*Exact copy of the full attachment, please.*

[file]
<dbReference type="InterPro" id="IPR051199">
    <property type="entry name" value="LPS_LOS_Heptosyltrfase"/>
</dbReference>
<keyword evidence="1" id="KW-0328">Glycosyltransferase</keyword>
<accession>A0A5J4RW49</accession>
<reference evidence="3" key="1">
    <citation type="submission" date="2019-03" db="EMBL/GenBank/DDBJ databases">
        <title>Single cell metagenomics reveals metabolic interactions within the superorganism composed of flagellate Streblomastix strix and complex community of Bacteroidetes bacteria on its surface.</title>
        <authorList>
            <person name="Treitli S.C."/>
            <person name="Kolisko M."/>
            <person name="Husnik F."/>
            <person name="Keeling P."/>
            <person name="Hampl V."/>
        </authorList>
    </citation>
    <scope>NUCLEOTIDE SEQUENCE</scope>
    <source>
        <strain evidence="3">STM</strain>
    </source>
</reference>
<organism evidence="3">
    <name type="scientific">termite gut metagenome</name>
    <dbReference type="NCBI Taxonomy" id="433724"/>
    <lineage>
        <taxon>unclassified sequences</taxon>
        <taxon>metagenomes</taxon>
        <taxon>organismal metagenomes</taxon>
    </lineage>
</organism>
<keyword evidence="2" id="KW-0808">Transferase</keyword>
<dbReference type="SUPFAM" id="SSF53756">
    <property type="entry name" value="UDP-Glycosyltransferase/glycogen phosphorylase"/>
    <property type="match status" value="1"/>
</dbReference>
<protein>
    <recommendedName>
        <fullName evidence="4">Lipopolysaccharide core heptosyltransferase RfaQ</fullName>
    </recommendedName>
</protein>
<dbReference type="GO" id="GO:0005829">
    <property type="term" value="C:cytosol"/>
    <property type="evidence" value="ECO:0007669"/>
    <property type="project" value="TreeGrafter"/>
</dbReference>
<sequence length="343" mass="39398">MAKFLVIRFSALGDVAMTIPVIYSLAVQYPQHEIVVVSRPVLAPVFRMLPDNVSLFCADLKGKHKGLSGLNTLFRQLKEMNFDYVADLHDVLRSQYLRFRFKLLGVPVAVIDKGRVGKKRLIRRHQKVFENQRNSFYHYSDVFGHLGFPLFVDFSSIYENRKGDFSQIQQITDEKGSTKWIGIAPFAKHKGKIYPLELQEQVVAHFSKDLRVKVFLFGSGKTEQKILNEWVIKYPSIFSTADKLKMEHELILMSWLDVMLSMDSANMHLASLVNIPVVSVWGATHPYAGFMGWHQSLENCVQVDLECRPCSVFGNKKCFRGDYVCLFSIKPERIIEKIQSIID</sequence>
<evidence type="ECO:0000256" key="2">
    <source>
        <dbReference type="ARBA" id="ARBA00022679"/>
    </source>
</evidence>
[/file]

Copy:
<dbReference type="InterPro" id="IPR051199">
    <property type="entry name" value="LPS_LOS_Heptosyltrfase"/>
</dbReference>
<keyword evidence="1" id="KW-0328">Glycosyltransferase</keyword>
<accession>A0A5J4RW49</accession>
<reference evidence="3" key="1">
    <citation type="submission" date="2019-03" db="EMBL/GenBank/DDBJ databases">
        <title>Single cell metagenomics reveals metabolic interactions within the superorganism composed of flagellate Streblomastix strix and complex community of Bacteroidetes bacteria on its surface.</title>
        <authorList>
            <person name="Treitli S.C."/>
            <person name="Kolisko M."/>
            <person name="Husnik F."/>
            <person name="Keeling P."/>
            <person name="Hampl V."/>
        </authorList>
    </citation>
    <scope>NUCLEOTIDE SEQUENCE</scope>
    <source>
        <strain evidence="3">STM</strain>
    </source>
</reference>
<organism evidence="3">
    <name type="scientific">termite gut metagenome</name>
    <dbReference type="NCBI Taxonomy" id="433724"/>
    <lineage>
        <taxon>unclassified sequences</taxon>
        <taxon>metagenomes</taxon>
        <taxon>organismal metagenomes</taxon>
    </lineage>
</organism>
<keyword evidence="2" id="KW-0808">Transferase</keyword>
<dbReference type="SUPFAM" id="SSF53756">
    <property type="entry name" value="UDP-Glycosyltransferase/glycogen phosphorylase"/>
    <property type="match status" value="1"/>
</dbReference>
<protein>
    <recommendedName>
        <fullName evidence="4">Lipopolysaccharide core heptosyltransferase RfaQ</fullName>
    </recommendedName>
</protein>
<dbReference type="GO" id="GO:0005829">
    <property type="term" value="C:cytosol"/>
    <property type="evidence" value="ECO:0007669"/>
    <property type="project" value="TreeGrafter"/>
</dbReference>
<sequence length="343" mass="39398">MAKFLVIRFSALGDVAMTIPVIYSLAVQYPQHEIVVVSRPVLAPVFRMLPDNVSLFCADLKGKHKGLSGLNTLFRQLKEMNFDYVADLHDVLRSQYLRFRFKLLGVPVAVIDKGRVGKKRLIRRHQKVFENQRNSFYHYSDVFGHLGFPLFVDFSSIYENRKGDFSQIQQITDEKGSTKWIGIAPFAKHKGKIYPLELQEQVVAHFSKDLRVKVFLFGSGKTEQKILNEWVIKYPSIFSTADKLKMEHELILMSWLDVMLSMDSANMHLASLVNIPVVSVWGATHPYAGFMGWHQSLENCVQVDLECRPCSVFGNKKCFRGDYVCLFSIKPERIIEKIQSIID</sequence>
<evidence type="ECO:0000256" key="2">
    <source>
        <dbReference type="ARBA" id="ARBA00022679"/>
    </source>
</evidence>